Setting and Making Realistic Financial New Year’s Resolutions

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Setting and Making Realistic Financial New Year’s Resolutions


Making Realistic Financial Resolutions

December 16, 2013

It is almost that time of season when you will begin to ponder your new year’s resolution.  Will it be exercise?  Will it be a new diet? Or will it have something to do with improving your family finances.  Making resolutions (or goals) can be a very difficult process because it often makes you face some of your own realities like it or not.   When you decide to set goals that are realistic, I have been a big cheerleader over the years to use the S-M-A-R-T goal setting system.  Here is how it works.

*S is for Specific– Be very specific about what you are trying to accomplish.  Don’t tell yourself you want to pay down debt.  Instead, give yourself a specific goal such as paying off $10,000 of debt.

*M is for Measurable– Have a way to track your progress.   In the last example, make a chart for paying off $833 a month and cross it off each month when you hit the goal.

*A is for Attainable– Goal setting is often 90% mental.   If your mind can believe the goal is possible, the rest of you will follow.

*R is for Realistic– If you have $50,000 of debt and make $50,000 of income, you probably aren’t going to pay it all off in one year as a goal.  Make sure you are pragmatic in your goal setting process.

*T is for Time bound– This is extremely crucial in the goal and resolution setting process.  Don’t say you will lose 15 pounds.  Set a specific goal such as losing 15 pounds by the end of March 2014.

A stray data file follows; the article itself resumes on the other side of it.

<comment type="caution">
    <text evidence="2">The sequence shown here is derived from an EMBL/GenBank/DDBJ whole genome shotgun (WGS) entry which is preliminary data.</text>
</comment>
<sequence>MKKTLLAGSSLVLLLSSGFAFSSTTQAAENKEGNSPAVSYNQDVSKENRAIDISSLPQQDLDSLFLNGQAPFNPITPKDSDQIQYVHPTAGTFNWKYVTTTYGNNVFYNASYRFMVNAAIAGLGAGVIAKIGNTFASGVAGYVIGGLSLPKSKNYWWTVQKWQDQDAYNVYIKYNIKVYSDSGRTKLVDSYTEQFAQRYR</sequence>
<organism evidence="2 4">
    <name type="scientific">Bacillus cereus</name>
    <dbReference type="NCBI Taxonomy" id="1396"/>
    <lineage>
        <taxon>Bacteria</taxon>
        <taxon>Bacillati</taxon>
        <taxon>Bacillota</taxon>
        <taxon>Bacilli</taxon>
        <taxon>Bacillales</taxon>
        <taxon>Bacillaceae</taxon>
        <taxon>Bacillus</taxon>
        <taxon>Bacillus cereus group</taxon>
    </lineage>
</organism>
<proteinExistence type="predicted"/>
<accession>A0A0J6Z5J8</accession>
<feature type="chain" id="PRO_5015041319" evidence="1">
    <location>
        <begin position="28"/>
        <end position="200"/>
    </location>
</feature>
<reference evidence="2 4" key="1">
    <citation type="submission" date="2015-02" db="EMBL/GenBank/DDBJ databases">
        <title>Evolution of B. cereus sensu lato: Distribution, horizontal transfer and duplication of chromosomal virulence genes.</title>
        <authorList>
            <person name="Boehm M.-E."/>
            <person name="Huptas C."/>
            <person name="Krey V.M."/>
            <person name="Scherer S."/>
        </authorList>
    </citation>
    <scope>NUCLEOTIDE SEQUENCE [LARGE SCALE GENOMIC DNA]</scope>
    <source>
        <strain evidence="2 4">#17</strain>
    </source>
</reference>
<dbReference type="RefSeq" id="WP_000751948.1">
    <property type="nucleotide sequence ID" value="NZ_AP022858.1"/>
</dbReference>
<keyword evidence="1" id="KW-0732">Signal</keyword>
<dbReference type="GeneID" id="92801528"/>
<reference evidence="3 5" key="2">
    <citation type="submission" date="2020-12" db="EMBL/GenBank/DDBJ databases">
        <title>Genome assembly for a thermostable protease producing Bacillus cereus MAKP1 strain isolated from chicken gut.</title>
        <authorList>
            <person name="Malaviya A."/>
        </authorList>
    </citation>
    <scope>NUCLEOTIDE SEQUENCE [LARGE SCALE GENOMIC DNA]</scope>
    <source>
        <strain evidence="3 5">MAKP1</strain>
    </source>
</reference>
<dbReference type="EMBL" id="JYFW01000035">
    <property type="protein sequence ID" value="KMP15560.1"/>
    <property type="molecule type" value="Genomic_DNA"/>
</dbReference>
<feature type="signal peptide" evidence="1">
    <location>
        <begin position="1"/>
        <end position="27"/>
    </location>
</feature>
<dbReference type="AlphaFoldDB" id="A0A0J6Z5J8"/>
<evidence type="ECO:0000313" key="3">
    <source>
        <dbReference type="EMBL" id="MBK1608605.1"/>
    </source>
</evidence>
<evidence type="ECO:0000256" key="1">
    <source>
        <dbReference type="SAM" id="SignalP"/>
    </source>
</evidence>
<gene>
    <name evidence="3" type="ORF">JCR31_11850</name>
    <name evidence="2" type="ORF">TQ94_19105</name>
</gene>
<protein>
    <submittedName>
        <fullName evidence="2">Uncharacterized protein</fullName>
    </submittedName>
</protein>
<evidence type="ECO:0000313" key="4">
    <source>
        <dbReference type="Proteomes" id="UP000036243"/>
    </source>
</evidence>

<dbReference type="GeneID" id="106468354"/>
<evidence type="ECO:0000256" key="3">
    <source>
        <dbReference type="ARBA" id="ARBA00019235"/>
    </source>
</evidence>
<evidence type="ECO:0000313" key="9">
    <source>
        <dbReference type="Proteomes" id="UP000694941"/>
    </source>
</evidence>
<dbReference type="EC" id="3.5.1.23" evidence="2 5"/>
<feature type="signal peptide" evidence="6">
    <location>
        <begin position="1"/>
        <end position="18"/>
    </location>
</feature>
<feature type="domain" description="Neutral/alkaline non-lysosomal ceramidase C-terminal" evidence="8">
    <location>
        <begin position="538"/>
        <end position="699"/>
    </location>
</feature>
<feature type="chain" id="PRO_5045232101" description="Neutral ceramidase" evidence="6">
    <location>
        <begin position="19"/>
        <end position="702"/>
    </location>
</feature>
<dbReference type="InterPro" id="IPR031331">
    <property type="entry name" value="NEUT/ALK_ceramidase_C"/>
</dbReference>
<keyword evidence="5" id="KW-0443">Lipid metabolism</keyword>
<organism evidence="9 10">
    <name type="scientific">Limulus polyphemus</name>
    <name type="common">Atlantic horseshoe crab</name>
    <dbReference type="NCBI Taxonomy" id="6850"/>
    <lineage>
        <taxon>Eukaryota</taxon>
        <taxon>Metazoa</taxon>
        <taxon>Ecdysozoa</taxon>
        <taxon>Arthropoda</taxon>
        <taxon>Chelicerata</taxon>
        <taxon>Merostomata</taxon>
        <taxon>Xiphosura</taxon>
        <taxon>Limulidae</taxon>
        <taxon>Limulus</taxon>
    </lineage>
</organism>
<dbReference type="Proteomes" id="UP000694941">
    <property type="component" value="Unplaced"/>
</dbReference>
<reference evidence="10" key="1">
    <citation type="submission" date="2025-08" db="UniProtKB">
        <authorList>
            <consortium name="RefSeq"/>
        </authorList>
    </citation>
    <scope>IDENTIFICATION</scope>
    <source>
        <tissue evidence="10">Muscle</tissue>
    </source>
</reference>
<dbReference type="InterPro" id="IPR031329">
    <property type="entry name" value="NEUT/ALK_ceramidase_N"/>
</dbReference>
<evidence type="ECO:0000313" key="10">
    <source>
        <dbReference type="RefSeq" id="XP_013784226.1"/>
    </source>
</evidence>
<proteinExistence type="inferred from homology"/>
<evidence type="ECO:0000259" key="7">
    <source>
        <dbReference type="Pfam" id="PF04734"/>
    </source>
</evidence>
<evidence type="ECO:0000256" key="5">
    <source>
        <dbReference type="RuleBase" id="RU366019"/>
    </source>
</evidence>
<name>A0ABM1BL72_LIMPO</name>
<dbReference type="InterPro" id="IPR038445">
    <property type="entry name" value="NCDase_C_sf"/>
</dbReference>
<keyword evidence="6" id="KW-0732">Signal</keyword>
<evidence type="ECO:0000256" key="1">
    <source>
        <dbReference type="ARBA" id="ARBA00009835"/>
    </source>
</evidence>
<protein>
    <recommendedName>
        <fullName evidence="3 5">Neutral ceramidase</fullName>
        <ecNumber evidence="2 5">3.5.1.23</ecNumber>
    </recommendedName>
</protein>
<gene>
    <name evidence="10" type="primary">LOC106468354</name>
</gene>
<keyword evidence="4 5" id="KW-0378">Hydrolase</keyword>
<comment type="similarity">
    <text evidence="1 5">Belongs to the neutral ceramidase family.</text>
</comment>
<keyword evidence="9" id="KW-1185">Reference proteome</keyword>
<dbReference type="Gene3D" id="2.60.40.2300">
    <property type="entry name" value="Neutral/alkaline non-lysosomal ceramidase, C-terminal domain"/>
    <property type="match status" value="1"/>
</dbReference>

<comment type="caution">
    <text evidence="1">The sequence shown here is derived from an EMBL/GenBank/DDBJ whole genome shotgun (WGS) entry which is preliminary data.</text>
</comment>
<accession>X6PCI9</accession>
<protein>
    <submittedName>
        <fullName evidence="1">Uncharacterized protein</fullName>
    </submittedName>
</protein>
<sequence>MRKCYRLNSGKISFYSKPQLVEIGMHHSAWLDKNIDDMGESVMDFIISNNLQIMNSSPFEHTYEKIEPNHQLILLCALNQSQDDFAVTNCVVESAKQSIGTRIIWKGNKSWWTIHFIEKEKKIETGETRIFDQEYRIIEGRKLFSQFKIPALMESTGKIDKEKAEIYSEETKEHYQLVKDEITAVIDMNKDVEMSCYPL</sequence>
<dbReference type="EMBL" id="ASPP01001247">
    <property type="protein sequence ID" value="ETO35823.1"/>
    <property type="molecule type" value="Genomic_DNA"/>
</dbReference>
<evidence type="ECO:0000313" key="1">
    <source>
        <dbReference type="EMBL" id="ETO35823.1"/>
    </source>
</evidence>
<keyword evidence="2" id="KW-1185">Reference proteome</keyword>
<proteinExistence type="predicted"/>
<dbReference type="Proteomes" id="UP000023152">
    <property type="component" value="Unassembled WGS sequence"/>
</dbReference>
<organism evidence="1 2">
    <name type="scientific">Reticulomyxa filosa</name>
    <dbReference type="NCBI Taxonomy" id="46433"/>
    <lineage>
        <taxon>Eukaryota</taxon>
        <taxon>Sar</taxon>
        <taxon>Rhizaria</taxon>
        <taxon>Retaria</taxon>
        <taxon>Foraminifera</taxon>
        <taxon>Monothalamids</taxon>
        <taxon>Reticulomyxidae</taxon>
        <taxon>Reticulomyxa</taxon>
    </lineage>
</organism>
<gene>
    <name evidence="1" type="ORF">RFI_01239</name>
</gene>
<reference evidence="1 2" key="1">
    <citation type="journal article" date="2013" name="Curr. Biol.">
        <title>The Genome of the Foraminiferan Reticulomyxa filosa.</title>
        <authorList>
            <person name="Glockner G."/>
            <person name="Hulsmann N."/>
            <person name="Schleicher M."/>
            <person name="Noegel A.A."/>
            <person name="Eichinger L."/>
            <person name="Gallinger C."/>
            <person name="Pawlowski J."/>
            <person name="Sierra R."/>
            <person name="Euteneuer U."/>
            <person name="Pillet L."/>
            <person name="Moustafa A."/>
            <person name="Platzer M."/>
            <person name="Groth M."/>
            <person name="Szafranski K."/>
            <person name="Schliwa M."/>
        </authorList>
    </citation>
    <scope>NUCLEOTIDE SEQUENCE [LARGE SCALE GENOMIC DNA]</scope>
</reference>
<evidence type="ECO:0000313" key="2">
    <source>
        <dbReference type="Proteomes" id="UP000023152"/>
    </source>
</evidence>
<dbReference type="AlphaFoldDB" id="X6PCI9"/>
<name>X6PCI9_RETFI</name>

Here are 8 Your Smart Money Moves realistic financial resolution’s you can pick from in your goal setting stocking stuffer.

  1. Get A Virtual On Line Budget/Spending Plan- We have online software to help you at to get on track with this goal.  You can also use online software programs like or use Quicken.
  2. Be able to explain just ‘ONE’ mutual fund in your 401(k)- It’s amazing the number of college graduates and MBA’s who can’t a) name one fund in their 401(k) and b) if they can name it they don’t know what the investment owns.  It’s time to get educated and empowered around your finances.  Learn how your 401(k) really works.
  3. Make a savings goal- Whether its 10% of your salary or $10,000, pick a realistic number that you can save.  It was exciting to see one of my clients have a goal of $50,000 savings this year and hit $62,500.  Track it monthly.
  4. Do A Net Worth Statement- How do you know where are going if you don’t know where you are at?  Figure out your net worth as a starting point as this is a great year to year baseline for setting goals.
  5. Shop Your Bills- We are in a ‘no read’ society today with online bill pay.  What would happen if you treated your family like a business and called every vendor to see where you could save money?
  6. Implement The Rule Of 1/3rds- So to not have your lifestyle outstrip the growth of your income, a great resolution is to ‘save’ one third of every bonus and pay raise you get.
  7. Stop writing checks- Haven’t you noticed the big banks still want $20 for a refill on your checks? Vow to not write one check this year.  Bet you can do it and you can save time and money.
  8. Get a will done- if you don’t have a will, it’s likely your state has one for you.   Thus, having one gives you a lot more control. Besides, now you may have been married, divorced, have kids, live in a different state, etc. all which may have changed your scenario to update a will or get it done for the first time.

Making smart money moves can be the key to success or failure in your overall financial plan.   Pick just one or two financial resolutions and write that goal down somewhere you can track it, inspect it, and make it visible.  You’ll be well on your way to more financial success in 2014.

Written by:

Ted Jenkin

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